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the microsampling blog

4 steps you should follow when reopening your research lab

reopening labLocal governments and states implemented restrictions to reduce transmission of the deadly coronavirus known as SARS-CoV-2, which causes COVID-19 illness. Their early efforts paid off; the curve flattened in May/June 2020.

As businesses and organizations reopen and we see a spike in new COVID-19 cases, the focus is on minimizing transmission risks as people return to the workplace and other shared spaces.

Laboratories are considered high-risk environments. They need to apply special considerations because of ongoing research and potential hazards. Health authorities like the World Health Organization (WHO) and the Centers for Disease Control (CDC), as well as academic institutions, have developed regulations to follow when reopening laboratory facilities.

Here are additional steps lab managers and staff should keep in mind when reopening:

1. Set Up a Reopening Plan


The impact of the coronavirus pandemic has been severe and will likely have permanent effects. Having a plan is critical to reopening large or complex facilities like laboratories. You must outline the necessary measures clearly to keep lab personnel safe and healthy. Have policies in place that employees must follow when are sick or exposed to someone who is sick. Have response policies in place in the event an employee gets infected at work.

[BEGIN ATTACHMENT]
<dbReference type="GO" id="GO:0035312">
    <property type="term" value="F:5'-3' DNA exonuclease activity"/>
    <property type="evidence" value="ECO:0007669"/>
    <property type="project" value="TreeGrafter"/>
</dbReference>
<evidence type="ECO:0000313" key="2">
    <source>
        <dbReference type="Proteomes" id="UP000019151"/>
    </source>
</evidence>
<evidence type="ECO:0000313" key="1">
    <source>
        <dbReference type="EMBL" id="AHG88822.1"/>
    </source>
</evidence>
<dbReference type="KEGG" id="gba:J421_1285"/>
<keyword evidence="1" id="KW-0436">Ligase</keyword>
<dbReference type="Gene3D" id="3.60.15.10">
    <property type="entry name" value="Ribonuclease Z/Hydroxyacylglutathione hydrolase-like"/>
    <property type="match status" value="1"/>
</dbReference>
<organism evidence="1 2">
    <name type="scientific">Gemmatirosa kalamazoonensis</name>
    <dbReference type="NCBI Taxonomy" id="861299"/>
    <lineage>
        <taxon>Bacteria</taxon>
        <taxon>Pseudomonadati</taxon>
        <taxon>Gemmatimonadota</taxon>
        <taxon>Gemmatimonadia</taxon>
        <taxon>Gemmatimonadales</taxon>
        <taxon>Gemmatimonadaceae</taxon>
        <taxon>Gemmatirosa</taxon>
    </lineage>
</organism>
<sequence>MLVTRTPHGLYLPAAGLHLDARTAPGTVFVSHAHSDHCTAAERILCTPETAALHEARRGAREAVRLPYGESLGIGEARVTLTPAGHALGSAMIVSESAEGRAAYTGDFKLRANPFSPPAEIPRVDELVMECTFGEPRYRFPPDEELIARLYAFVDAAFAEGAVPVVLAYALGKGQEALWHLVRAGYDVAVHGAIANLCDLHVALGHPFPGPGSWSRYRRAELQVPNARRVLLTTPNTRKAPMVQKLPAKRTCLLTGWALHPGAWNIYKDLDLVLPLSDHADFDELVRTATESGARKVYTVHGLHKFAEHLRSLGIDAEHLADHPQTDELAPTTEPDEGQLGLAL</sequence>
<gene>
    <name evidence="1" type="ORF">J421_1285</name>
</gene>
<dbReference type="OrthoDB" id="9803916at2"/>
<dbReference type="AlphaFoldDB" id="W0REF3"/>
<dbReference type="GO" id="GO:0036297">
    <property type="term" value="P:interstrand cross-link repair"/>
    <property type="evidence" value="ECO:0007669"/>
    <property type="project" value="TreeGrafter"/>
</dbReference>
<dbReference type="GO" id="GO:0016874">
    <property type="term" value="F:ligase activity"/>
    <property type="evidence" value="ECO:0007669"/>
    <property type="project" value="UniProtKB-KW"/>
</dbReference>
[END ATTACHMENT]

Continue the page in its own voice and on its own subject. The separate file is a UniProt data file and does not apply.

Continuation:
Essential factors to consider when setting up the plan include:

  • Formulating standard operating procedures
  • Identifying manageable groups categorized by department, research type, and risk level
  • Prioritizing research initiatives within the lab
  • Setting up safety training lessons; providing the necessary resources

2. Prepare the Employees


Other issues that lab managers should address include:

  • Allowing employees to work without urgency
    • Stressed and overworked employees are more likely to experience accidents. Also, some personnel may be dealing with loss and grief. Lab mates should be ready to cover for staff who are grappling with coronavirus-related issues.
  • Establishing PPE guidelines (and COVID-19 updates)
  • Reserving the use of medical PPE to lab personnel and healthcare providers

3. Assess Lab Readiness


Unlike other workplaces, labs have complex safety requirements that need a re-assessment before reopening. If social distancing is still critical, workflows may need modifications like directional movement.

To lower the risk of cross-contamination, spaces may be set up to allow personnel to enter through one door and leave through a separate door. Such a flow also reduces back-to-back exposure of employees who might overstep the six-foot social distancing guideline. Other ways to prepare lab spaces include:

  • Establish a schedule for using shared equipment and spaces
  • Minimize density within labs to ensure six-foot work zones
  • Restrict lab access to deliveries, PIs, and other staff

4. Keep the Entire Facility Clean


Research lab managers need to augment their routine disinfection protocols by developing new cleaning and disinfection plans to minimize the risk of transmission at the facility. The plan should explain decontamination efforts vs. routine cleaning procedures. Personnel should also be updated about individual sanitization and disinfection procedures they should follow daily—within their specific work areas as well as throughout the facility.

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